Pigpio for PWM on Raspberry Pi 3

I am using a Raspberry Pi 3 and a servo SG-90 to move a camera. The servo is controlled using a PWM signal. Right now I am using a specific library, called pigpio, for the PWM. The reason that I don’t want to use the standard GPIO package is that the timing of the PWM signal is controlled by software, not by hardware (as long as I understood), and therefore is not suitable for servos (the movement was quite trembling and very imprecise, but solved using pigpio).

I found a github project which specifies a Dockerfile to use this library properly. My question is: am I in the correct way, or is there an easier way to deal with PWM signals on RPI3?

Moreover, pigpio runs a daemon process which controls the hardware, and listens the port 8888 (by default), allowing to use this library in different languages (python in my case). I have multiple services which use the RPI3 hardware through pigpio. I think that the best way is to run a container with this daemon, and one more container for each service that I want to use. What do you think?

Thank you.

Hey @jcozar,

I’m not hugely familiar with PWM’ing on an rpi but I’m pretty sure the same code should work on resin and non-resin projects.

The Dockerfile you posted should work fine, with a caveat. You will need to create a start script which will first start up the pigpio server in the background, and then move on to starting your own application.

For the CMD line on Dockerfile, set it to something like:
CMD "./start.sh"
and then create a file start.sh which looks like this:
/usr/bin/svscan "/etc/svscan/" & python myprogram.py
and that will start the pigpio service in the background which your code can then call into.

Multiple containers on a single device is something that we are working on with priority, but we don’t have a date of release just yet.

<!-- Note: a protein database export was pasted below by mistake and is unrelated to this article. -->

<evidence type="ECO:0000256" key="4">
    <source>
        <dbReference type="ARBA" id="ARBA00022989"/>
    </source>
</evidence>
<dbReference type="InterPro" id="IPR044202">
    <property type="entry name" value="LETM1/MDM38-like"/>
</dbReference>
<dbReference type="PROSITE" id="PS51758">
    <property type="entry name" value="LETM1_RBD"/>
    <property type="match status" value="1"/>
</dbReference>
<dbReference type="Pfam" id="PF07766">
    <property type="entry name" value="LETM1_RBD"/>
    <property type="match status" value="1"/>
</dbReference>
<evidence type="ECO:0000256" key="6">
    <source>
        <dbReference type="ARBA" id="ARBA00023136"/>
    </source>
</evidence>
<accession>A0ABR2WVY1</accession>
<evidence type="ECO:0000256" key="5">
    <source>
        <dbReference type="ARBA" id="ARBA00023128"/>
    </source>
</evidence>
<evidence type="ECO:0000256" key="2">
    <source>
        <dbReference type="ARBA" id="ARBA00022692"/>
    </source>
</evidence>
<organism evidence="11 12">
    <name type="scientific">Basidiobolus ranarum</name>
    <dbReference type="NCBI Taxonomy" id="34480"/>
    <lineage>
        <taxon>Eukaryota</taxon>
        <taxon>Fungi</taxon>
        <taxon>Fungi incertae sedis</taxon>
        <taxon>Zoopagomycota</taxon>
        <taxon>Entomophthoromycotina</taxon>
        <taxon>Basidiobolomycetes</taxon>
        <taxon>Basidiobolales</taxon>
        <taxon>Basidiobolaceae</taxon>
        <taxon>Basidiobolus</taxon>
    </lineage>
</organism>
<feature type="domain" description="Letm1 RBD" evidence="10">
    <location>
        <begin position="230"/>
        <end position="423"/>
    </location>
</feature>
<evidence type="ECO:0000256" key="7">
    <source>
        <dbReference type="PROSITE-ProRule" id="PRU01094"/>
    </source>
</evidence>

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Another approach would be to enable the INIT system (set ENV INITSYSTEM on in your Dockerfile), and then COPY a systemd script into /etc/systemd/system/ and set it to start at boot.

This would then run the daemon in the background and allow you to access it from anywhere on the network, not just the local pi.

Thank you all!

Finally, I am using the docker image that I posted ([quote=“jcozar, post:1, topic:1341”] github project [/quote]) and the multiple containers approach that @cameron said (I know that it’s still not ready, but right now it works with a hack). Therefore, the container running the pigpio server is running together with my main application, and it is working correctly. Thanks again!

Hi…i am a new user here. I have a 7MHz signal and I want to modulate it with a 330KHz signal. Can any on the C2000 mirocontroller generate a 7MHz PWM signal to modulate a sine wave of 330KHz signal.I am building an inverter to produce a sine wave of 330KHz. I have 142nseconds period of 7MHz signal and I want to have a duty cycle of 10% to 100%.

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